RSM Classic: Camilo Villegas, two back, tries to win for Mia

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ST. SIMONS ISLAND, Georgia – Camilo Villegas chased a little white ball and tried to put it in a hole long enough to know only half the job is done at the RSM Classic and half is yet to come. He takes a very pragmatic approach to win his first PGA Tour title since 2014.

“Lots of golf to play,” he says. “We’ll do the same tomorrow, get out here, try to be free, and just add them up at the end of the day.”

On Friday the scoreboard added up to 6 under 66 during planting and combined with 6 under 64 a day earlier during seaside at Sea Island Resort, Villegas kicks off the weekend at 12 under 130 and two shots behind 36- hole leader Robert Streb. For the 38-year-old Colombian native, that marks his score of 36 holes, his career lowest on the Tour.

Bronson Burgoon, who had six birdies in a seven-hole streak en route to the 63rd on Friday, played with Villegas and came away impressed with his performance.

“I tried to just fall behind, to do what he was doing,” Burgoon said. “He made it pretty easy yesterday. I made a few putts today.

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This is all the more remarkable considering that it was just four months ago that Villegas’ daughter, Mia, lost her battle with cancerous tumors in her brain at the tender age of 22 months. Villegas and his wife Maria have a wonderful outlook on life and are committed to bringing Mia’s legacy to life through their foundation, Mia’s Miracles.

Earlier this week, Villegas, who wears a rainbow ribbon on his hat when he plays in memory of his daughter, spent time with sports psychologist Gio Valiante, author of “Fearless Golf,” and someone else. ‘one with whom he has maintained a relationship since his days at the University of Florida.

“It was perfect to have him,” Villegas said. “We had a great time, had a few meals, chatted about shit and a little golf. Obviously you know what it is with golf, it’s about being free and I think it has helped me to be a little more free these days.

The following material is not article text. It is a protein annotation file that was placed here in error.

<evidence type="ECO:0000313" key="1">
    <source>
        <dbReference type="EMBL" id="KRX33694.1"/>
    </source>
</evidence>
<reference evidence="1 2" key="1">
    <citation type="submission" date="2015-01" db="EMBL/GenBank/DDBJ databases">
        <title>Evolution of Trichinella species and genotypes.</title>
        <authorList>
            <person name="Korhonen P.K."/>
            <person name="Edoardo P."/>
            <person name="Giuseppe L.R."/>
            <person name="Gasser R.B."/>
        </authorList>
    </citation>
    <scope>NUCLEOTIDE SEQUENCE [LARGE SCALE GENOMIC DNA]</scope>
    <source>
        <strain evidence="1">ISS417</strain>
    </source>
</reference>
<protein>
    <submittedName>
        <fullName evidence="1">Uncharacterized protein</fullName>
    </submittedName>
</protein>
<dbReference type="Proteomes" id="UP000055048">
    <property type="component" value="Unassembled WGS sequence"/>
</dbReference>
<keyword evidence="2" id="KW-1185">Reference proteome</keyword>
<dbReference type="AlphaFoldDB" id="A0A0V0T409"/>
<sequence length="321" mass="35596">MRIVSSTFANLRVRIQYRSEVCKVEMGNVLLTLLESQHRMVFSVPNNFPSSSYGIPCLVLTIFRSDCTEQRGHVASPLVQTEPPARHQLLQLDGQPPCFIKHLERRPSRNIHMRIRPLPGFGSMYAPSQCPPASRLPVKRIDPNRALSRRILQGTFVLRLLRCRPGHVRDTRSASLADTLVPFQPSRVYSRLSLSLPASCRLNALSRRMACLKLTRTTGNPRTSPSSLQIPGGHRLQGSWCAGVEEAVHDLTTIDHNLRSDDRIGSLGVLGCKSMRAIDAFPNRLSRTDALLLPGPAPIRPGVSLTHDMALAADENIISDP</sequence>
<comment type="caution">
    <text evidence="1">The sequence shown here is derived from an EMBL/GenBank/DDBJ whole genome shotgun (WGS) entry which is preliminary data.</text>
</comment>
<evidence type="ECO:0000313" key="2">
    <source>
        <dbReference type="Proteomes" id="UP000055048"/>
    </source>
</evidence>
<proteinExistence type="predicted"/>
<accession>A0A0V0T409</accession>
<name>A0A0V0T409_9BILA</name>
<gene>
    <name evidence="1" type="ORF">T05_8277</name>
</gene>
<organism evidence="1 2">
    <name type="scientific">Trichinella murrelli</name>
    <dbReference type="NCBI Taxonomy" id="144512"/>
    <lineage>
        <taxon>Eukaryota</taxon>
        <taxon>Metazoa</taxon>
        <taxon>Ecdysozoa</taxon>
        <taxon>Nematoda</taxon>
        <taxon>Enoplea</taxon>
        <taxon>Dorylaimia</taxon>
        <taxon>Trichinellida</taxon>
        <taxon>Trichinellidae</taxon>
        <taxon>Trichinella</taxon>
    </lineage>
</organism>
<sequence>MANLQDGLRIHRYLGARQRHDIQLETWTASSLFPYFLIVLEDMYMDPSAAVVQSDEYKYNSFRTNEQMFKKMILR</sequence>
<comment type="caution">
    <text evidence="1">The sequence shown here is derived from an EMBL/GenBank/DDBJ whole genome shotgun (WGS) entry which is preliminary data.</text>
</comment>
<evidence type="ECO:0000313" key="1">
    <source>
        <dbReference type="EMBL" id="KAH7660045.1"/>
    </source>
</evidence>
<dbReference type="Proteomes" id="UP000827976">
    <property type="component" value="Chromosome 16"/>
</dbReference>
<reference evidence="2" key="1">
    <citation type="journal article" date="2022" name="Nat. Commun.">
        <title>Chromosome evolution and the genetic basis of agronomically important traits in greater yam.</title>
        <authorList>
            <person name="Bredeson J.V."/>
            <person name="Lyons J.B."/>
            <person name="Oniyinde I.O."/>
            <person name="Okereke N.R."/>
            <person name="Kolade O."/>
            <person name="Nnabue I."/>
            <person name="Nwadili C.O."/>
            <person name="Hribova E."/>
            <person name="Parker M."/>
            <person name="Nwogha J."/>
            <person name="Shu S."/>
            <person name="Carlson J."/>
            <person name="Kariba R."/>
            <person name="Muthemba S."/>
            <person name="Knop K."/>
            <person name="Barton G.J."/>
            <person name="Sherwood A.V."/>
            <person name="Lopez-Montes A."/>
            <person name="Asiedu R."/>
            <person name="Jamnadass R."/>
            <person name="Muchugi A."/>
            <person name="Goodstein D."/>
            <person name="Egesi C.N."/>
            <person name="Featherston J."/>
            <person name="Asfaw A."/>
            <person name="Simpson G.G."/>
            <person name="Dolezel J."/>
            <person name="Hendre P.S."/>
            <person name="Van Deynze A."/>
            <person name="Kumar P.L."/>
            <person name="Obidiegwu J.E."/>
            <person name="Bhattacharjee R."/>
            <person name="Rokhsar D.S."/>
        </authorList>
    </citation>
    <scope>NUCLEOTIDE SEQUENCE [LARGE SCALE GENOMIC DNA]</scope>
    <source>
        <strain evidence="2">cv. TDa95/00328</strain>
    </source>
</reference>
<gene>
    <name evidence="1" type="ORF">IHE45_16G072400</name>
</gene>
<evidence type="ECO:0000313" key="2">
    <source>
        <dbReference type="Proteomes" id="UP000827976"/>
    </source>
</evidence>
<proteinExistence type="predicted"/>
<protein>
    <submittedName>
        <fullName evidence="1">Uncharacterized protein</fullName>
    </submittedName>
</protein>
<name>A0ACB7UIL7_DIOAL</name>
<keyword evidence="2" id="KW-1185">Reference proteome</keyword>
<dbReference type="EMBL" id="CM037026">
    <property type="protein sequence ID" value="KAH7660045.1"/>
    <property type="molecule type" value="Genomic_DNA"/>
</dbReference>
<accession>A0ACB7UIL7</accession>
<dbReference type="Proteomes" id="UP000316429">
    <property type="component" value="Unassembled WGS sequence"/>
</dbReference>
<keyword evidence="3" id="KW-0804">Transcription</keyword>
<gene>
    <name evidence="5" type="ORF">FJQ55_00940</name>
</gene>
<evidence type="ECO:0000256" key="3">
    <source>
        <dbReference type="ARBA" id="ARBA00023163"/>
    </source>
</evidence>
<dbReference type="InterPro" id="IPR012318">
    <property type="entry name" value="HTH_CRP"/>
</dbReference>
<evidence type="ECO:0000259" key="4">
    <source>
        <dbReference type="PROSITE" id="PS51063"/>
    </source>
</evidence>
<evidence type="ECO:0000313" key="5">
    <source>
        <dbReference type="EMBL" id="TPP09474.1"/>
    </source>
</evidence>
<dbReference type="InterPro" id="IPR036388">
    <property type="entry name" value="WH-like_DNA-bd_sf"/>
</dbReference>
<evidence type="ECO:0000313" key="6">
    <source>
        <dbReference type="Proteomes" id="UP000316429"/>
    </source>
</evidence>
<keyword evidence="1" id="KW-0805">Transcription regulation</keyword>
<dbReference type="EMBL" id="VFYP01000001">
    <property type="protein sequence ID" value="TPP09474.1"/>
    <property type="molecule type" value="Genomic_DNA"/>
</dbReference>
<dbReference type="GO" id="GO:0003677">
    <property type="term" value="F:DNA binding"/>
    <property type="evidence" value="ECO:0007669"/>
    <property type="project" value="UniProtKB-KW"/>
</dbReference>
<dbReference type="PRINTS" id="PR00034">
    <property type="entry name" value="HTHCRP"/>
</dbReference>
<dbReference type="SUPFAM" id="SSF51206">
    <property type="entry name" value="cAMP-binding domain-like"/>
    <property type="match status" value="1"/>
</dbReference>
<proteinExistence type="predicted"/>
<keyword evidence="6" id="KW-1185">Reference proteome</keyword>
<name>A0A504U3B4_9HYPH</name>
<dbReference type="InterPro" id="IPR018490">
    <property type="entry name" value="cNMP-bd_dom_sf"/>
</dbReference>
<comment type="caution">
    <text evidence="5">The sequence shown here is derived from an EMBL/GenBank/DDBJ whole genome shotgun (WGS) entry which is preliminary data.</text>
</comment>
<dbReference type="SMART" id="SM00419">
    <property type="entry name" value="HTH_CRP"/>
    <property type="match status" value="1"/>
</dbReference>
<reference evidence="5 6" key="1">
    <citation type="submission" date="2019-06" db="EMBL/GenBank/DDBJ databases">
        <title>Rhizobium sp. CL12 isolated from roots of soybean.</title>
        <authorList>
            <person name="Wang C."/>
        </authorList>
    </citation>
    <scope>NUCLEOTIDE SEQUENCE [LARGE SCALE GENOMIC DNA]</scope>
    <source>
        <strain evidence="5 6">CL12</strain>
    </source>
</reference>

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Villegas played his first 28 holes without a bogey, but it was the way he played after the bogey that he was most proud of.

“I was patient in the middle of the round. I know I was playing well and I just didn’t take advantage of that 8th hole, 9th hole and 10th hole and then I kind of made a stupid bogey on 11, ”he says. “You start to add more and it’s two, three shots and you feel like leaving a few in there. At this point you just have to be patient, know that you are playing well.

It all came together at the last hole, the par 5 of the Plantation Course, where he eagle to finish the round.

“I was a bit lucky to be honest,” he says. “I pushed my disc, it bounced off the path of the cart. I only had 9 iron so I was able to be a bit more aggressive with a front pin that was in a tough spot with the way it was playing downwind.

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Can Villegas win one for Mia? It’s the kind of story that would bring tears to the eyes of the biggest grumpy. Villegas, for his part, said he felt his confidence increasing, but reiterated that he had a long way to go to reach the No.5 Tour title.

“It’s not a two-day thing, it’s a process,” he says. “The swing is nice, the speed is better than it was and I don’t have any pain, so that’s good.”

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